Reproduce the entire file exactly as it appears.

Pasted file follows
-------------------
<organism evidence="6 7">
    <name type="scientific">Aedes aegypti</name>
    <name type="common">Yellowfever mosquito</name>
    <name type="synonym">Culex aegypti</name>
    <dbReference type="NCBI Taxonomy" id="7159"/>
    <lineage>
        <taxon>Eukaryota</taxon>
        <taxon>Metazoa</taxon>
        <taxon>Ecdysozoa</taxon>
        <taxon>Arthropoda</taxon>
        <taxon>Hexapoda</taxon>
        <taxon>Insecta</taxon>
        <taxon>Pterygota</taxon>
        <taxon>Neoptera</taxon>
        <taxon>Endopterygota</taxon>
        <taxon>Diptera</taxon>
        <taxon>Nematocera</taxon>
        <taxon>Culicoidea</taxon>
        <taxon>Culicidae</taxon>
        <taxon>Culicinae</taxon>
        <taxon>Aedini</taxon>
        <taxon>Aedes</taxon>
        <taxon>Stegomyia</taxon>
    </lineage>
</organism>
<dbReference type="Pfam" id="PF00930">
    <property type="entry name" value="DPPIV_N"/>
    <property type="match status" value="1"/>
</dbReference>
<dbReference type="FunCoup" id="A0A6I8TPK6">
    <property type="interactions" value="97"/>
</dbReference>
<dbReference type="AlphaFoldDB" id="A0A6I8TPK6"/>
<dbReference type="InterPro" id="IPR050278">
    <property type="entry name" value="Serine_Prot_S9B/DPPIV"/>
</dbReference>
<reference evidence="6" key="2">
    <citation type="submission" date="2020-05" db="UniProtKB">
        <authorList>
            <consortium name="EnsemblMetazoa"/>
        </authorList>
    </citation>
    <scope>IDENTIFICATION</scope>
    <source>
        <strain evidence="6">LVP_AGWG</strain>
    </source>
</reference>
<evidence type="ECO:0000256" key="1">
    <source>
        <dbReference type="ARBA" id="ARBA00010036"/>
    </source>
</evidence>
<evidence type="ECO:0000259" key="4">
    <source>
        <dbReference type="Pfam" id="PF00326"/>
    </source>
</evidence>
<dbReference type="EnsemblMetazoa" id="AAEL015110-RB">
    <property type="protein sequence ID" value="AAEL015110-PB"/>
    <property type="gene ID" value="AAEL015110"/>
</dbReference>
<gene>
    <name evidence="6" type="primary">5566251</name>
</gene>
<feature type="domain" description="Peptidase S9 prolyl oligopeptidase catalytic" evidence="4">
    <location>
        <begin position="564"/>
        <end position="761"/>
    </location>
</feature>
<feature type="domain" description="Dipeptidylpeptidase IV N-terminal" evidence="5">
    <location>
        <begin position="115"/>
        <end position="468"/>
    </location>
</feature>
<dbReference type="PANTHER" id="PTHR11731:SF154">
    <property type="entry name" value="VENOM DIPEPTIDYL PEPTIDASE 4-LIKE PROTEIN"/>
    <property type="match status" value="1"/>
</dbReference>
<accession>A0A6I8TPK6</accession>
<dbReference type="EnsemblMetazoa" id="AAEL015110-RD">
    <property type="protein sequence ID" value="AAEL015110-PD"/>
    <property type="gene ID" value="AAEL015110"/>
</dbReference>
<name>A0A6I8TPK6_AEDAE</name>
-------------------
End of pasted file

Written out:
<organism evidence="6 7">
    <name type="scientific">Aedes aegypti</name>
    <name type="common">Yellowfever mosquito</name>
    <name type="synonym">Culex aegypti</name>
    <dbReference type="NCBI Taxonomy" id="7159"/>
    <lineage>
        <taxon>Eukaryota</taxon>
        <taxon>Metazoa</taxon>
        <taxon>Ecdysozoa</taxon>
        <taxon>Arthropoda</taxon>
        <taxon>Hexapoda</taxon>
        <taxon>Insecta</taxon>
        <taxon>Pterygota</taxon>
        <taxon>Neoptera</taxon>
        <taxon>Endopterygota</taxon>
        <taxon>Diptera</taxon>
        <taxon>Nematocera</taxon>
        <taxon>Culicoidea</taxon>
        <taxon>Culicidae</taxon>
        <taxon>Culicinae</taxon>
        <taxon>Aedini</taxon>
        <taxon>Aedes</taxon>
        <taxon>Stegomyia</taxon>
    </lineage>
</organism>
<dbReference type="Pfam" id="PF00930">
    <property type="entry name" value="DPPIV_N"/>
    <property type="match status" value="1"/>
</dbReference>
<dbReference type="FunCoup" id="A0A6I8TPK6">
    <property type="interactions" value="97"/>
</dbReference>
<dbReference type="AlphaFoldDB" id="A0A6I8TPK6"/>
<dbReference type="InterPro" id="IPR050278">
    <property type="entry name" value="Serine_Prot_S9B/DPPIV"/>
</dbReference>
<reference evidence="6" key="2">
    <citation type="submission" date="2020-05" db="UniProtKB">
        <authorList>
            <consortium name="EnsemblMetazoa"/>
        </authorList>
    </citation>
    <scope>IDENTIFICATION</scope>
    <source>
        <strain evidence="6">LVP_AGWG</strain>
    </source>
</reference>
<evidence type="ECO:0000256" key="1">
    <source>
        <dbReference type="ARBA" id="ARBA00010036"/>
    </source>
</evidence>
<evidence type="ECO:0000259" key="4">
    <source>
        <dbReference type="Pfam" id="PF00326"/>
    </source>
</evidence>
<dbReference type="EnsemblMetazoa" id="AAEL015110-RB">
    <property type="protein sequence ID" value="AAEL015110-PB"/>
    <property type="gene ID" value="AAEL015110"/>
</dbReference>
<gene>
    <name evidence="6" type="primary">5566251</name>
</gene>
<feature type="domain" description="Peptidase S9 prolyl oligopeptidase catalytic" evidence="4">
    <location>
        <begin position="564"/>
        <end position="761"/>
    </location>
</feature>
<feature type="domain" description="Dipeptidylpeptidase IV N-terminal" evidence="5">
    <location>
        <begin position="115"/>
        <end position="468"/>
    </location>
</feature>
<dbReference type="PANTHER" id="PTHR11731:SF154">
    <property type="entry name" value="VENOM DIPEPTIDYL PEPTIDASE 4-LIKE PROTEIN"/>
    <property type="match status" value="1"/>
</dbReference>
<accession>A0A6I8TPK6</accession>
<dbReference type="EnsemblMetazoa" id="AAEL015110-RD">
    <property type="protein sequence ID" value="AAEL015110-PD"/>
    <property type="gene ID" value="AAEL015110"/>
</dbReference>
<name>A0A6I8TPK6_AEDAE</name>